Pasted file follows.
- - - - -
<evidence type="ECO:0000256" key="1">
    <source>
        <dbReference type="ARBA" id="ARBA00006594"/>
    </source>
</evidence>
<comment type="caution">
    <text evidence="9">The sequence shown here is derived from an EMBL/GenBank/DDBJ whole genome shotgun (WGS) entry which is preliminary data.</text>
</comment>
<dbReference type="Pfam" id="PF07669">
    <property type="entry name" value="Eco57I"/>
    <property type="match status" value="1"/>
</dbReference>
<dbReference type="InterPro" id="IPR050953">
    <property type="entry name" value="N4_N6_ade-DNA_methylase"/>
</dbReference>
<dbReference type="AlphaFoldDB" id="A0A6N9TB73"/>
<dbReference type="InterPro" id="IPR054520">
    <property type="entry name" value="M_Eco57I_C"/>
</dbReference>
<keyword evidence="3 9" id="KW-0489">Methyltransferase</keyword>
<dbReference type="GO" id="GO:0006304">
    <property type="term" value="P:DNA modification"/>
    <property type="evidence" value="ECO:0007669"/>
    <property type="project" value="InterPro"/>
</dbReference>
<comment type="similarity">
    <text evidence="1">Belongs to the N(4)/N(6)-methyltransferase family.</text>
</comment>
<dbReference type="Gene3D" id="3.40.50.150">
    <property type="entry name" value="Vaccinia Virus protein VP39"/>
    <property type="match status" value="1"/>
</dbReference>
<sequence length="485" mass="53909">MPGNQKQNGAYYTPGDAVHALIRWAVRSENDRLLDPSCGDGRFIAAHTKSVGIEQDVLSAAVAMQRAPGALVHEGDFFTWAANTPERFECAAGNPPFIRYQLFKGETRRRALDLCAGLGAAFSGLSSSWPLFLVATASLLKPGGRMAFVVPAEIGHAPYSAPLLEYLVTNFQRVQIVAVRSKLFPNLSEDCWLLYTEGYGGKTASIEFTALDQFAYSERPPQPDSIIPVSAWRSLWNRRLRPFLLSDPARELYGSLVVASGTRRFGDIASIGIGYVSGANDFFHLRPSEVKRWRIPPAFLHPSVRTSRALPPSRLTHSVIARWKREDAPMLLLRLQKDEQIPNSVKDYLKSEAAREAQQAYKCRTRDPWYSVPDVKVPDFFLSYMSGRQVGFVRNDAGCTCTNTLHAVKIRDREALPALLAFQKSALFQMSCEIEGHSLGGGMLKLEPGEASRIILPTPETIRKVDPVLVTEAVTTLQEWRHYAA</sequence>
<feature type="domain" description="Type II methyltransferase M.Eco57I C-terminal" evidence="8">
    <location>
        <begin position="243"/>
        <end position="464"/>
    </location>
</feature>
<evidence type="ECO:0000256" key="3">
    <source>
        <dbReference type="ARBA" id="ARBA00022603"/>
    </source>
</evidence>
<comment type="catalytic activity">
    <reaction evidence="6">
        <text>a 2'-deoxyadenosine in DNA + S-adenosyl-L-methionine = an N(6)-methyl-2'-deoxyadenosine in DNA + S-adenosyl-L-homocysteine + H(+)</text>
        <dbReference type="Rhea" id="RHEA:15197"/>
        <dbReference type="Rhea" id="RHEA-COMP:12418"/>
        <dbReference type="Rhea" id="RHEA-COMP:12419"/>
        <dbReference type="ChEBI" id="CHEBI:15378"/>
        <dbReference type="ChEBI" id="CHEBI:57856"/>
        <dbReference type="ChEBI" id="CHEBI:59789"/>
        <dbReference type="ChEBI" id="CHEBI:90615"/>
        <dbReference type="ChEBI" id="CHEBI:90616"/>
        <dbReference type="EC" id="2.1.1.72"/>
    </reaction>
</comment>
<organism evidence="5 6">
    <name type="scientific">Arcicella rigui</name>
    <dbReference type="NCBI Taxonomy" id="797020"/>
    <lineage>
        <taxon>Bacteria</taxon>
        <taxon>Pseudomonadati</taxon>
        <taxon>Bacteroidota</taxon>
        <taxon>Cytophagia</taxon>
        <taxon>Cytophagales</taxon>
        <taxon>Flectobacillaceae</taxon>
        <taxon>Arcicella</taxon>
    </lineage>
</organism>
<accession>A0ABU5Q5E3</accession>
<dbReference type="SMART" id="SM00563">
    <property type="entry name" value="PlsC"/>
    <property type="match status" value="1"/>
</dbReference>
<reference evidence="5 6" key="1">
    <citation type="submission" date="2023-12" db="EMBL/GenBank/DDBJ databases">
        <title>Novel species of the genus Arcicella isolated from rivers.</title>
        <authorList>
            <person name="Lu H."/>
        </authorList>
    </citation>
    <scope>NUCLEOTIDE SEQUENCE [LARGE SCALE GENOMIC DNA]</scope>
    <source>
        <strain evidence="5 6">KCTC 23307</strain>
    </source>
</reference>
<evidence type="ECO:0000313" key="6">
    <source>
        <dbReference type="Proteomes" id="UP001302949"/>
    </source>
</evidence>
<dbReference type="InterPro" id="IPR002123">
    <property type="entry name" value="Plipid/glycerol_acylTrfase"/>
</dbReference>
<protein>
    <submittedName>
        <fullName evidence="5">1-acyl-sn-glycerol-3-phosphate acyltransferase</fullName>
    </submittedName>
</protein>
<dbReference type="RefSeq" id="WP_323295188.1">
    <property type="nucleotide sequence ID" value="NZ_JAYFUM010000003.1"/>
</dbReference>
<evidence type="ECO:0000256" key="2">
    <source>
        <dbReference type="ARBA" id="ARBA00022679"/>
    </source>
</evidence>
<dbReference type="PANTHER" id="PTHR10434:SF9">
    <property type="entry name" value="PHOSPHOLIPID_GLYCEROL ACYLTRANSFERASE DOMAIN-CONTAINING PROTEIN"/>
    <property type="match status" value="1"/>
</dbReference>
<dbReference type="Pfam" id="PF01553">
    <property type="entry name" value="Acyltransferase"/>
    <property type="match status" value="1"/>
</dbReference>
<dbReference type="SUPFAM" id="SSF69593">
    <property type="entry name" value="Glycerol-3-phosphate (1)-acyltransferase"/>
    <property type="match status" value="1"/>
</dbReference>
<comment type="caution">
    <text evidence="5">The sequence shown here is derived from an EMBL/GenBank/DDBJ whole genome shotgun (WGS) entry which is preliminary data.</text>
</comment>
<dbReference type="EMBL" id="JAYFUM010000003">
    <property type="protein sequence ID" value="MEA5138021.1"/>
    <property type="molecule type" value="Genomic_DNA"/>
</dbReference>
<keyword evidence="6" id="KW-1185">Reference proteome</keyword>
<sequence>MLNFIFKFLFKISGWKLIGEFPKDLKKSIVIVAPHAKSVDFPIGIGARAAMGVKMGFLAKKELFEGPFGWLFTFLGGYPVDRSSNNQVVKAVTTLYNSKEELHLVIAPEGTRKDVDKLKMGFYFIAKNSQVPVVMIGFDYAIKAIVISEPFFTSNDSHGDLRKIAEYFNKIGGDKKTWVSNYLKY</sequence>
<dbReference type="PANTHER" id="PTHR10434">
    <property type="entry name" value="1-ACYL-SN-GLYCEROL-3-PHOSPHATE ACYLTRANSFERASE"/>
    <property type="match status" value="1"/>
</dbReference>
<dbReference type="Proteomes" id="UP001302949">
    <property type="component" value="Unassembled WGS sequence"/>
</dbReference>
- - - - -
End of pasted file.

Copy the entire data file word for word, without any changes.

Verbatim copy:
<evidence type="ECO:0000256" key="1">
    <source>
        <dbReference type="ARBA" id="ARBA00006594"/>
    </source>
</evidence>
<comment type="caution">
    <text evidence="9">The sequence shown here is derived from an EMBL/GenBank/DDBJ whole genome shotgun (WGS) entry which is preliminary data.</text>
</comment>
<dbReference type="Pfam" id="PF07669">
    <property type="entry name" value="Eco57I"/>
    <property type="match status" value="1"/>
</dbReference>
<dbReference type="InterPro" id="IPR050953">
    <property type="entry name" value="N4_N6_ade-DNA_methylase"/>
</dbReference>
<dbReference type="AlphaFoldDB" id="A0A6N9TB73"/>
<dbReference type="InterPro" id="IPR054520">
    <property type="entry name" value="M_Eco57I_C"/>
</dbReference>
<keyword evidence="3 9" id="KW-0489">Methyltransferase</keyword>
<dbReference type="GO" id="GO:0006304">
    <property type="term" value="P:DNA modification"/>
    <property type="evidence" value="ECO:0007669"/>
    <property type="project" value="InterPro"/>
</dbReference>
<comment type="similarity">
    <text evidence="1">Belongs to the N(4)/N(6)-methyltransferase family.</text>
</comment>
<dbReference type="Gene3D" id="3.40.50.150">
    <property type="entry name" value="Vaccinia Virus protein VP39"/>
    <property type="match status" value="1"/>
</dbReference>
<sequence length="485" mass="53909">MPGNQKQNGAYYTPGDAVHALIRWAVRSENDRLLDPSCGDGRFIAAHTKSVGIEQDVLSAAVAMQRAPGALVHEGDFFTWAANTPERFECAAGNPPFIRYQLFKGETRRRALDLCAGLGAAFSGLSSSWPLFLVATASLLKPGGRMAFVVPAEIGHAPYSAPLLEYLVTNFQRVQIVAVRSKLFPNLSEDCWLLYTEGYGGKTASIEFTALDQFAYSERPPQPDSIIPVSAWRSLWNRRLRPFLLSDPARELYGSLVVASGTRRFGDIASIGIGYVSGANDFFHLRPSEVKRWRIPPAFLHPSVRTSRALPPSRLTHSVIARWKREDAPMLLLRLQKDEQIPNSVKDYLKSEAAREAQQAYKCRTRDPWYSVPDVKVPDFFLSYMSGRQVGFVRNDAGCTCTNTLHAVKIRDREALPALLAFQKSALFQMSCEIEGHSLGGGMLKLEPGEASRIILPTPETIRKVDPVLVTEAVTTLQEWRHYAA</sequence>
<feature type="domain" description="Type II methyltransferase M.Eco57I C-terminal" evidence="8">
    <location>
        <begin position="243"/>
        <end position="464"/>
    </location>
</feature>
<evidence type="ECO:0000256" key="3">
    <source>
        <dbReference type="ARBA" id="ARBA00022603"/>
    </source>
</evidence>
<comment type="catalytic activity">
    <reaction evidence="6">
        <text>a 2'-deoxyadenosine in DNA + S-adenosyl-L-methionine = an N(6)-methyl-2'-deoxyadenosine in DNA + S-adenosyl-L-homocysteine + H(+)</text>
        <dbReference type="Rhea" id="RHEA:15197"/>
        <dbReference type="Rhea" id="RHEA-COMP:12418"/>
        <dbReference type="Rhea" id="RHEA-COMP:12419"/>
        <dbReference type="ChEBI" id="CHEBI:15378"/>
        <dbReference type="ChEBI" id="CHEBI:57856"/>
        <dbReference type="ChEBI" id="CHEBI:59789"/>
        <dbReference type="ChEBI" id="CHEBI:90615"/>
        <dbReference type="ChEBI" id="CHEBI:90616"/>
        <dbReference type="EC" id="2.1.1.72"/>
    </reaction>
</comment>
<organism evidence="5 6">
    <name type="scientific">Arcicella rigui</name>
    <dbReference type="NCBI Taxonomy" id="797020"/>
    <lineage>
        <taxon>Bacteria</taxon>
        <taxon>Pseudomonadati</taxon>
        <taxon>Bacteroidota</taxon>
        <taxon>Cytophagia</taxon>
        <taxon>Cytophagales</taxon>
        <taxon>Flectobacillaceae</taxon>
        <taxon>Arcicella</taxon>
    </lineage>
</organism>
<accession>A0ABU5Q5E3</accession>
<dbReference type="SMART" id="SM00563">
    <property type="entry name" value="PlsC"/>
    <property type="match status" value="1"/>
</dbReference>
<reference evidence="5 6" key="1">
    <citation type="submission" date="2023-12" db="EMBL/GenBank/DDBJ databases">
        <title>Novel species of the genus Arcicella isolated from rivers.</title>
        <authorList>
            <person name="Lu H."/>
        </authorList>
    </citation>
    <scope>NUCLEOTIDE SEQUENCE [LARGE SCALE GENOMIC DNA]</scope>
    <source>
        <strain evidence="5 6">KCTC 23307</strain>
    </source>
</reference>
<evidence type="ECO:0000313" key="6">
    <source>
        <dbReference type="Proteomes" id="UP001302949"/>
    </source>
</evidence>
<dbReference type="InterPro" id="IPR002123">
    <property type="entry name" value="Plipid/glycerol_acylTrfase"/>
</dbReference>
<protein>
    <submittedName>
        <fullName evidence="5">1-acyl-sn-glycerol-3-phosphate acyltransferase</fullName>
    </submittedName>
</protein>
<dbReference type="RefSeq" id="WP_323295188.1">
    <property type="nucleotide sequence ID" value="NZ_JAYFUM010000003.1"/>
</dbReference>
<evidence type="ECO:0000256" key="2">
    <source>
        <dbReference type="ARBA" id="ARBA00022679"/>
    </source>
</evidence>
<dbReference type="PANTHER" id="PTHR10434:SF9">
    <property type="entry name" value="PHOSPHOLIPID_GLYCEROL ACYLTRANSFERASE DOMAIN-CONTAINING PROTEIN"/>
    <property type="match status" value="1"/>
</dbReference>
<dbReference type="Pfam" id="PF01553">
    <property type="entry name" value="Acyltransferase"/>
    <property type="match status" value="1"/>
</dbReference>
<dbReference type="SUPFAM" id="SSF69593">
    <property type="entry name" value="Glycerol-3-phosphate (1)-acyltransferase"/>
    <property type="match status" value="1"/>
</dbReference>
<comment type="caution">
    <text evidence="5">The sequence shown here is derived from an EMBL/GenBank/DDBJ whole genome shotgun (WGS) entry which is preliminary data.</text>
</comment>
<dbReference type="EMBL" id="JAYFUM010000003">
    <property type="protein sequence ID" value="MEA5138021.1"/>
    <property type="molecule type" value="Genomic_DNA"/>
</dbReference>
<keyword evidence="6" id="KW-1185">Reference proteome</keyword>
<sequence>MLNFIFKFLFKISGWKLIGEFPKDLKKSIVIVAPHAKSVDFPIGIGARAAMGVKMGFLAKKELFEGPFGWLFTFLGGYPVDRSSNNQVVKAVTTLYNSKEELHLVIAPEGTRKDVDKLKMGFYFIAKNSQVPVVMIGFDYAIKAIVISEPFFTSNDSHGDLRKIAEYFNKIGGDKKTWVSNYLKY</sequence>
<dbReference type="PANTHER" id="PTHR10434">
    <property type="entry name" value="1-ACYL-SN-GLYCEROL-3-PHOSPHATE ACYLTRANSFERASE"/>
    <property type="match status" value="1"/>
</dbReference>
<dbReference type="Proteomes" id="UP001302949">
    <property type="component" value="Unassembled WGS sequence"/>
</dbReference>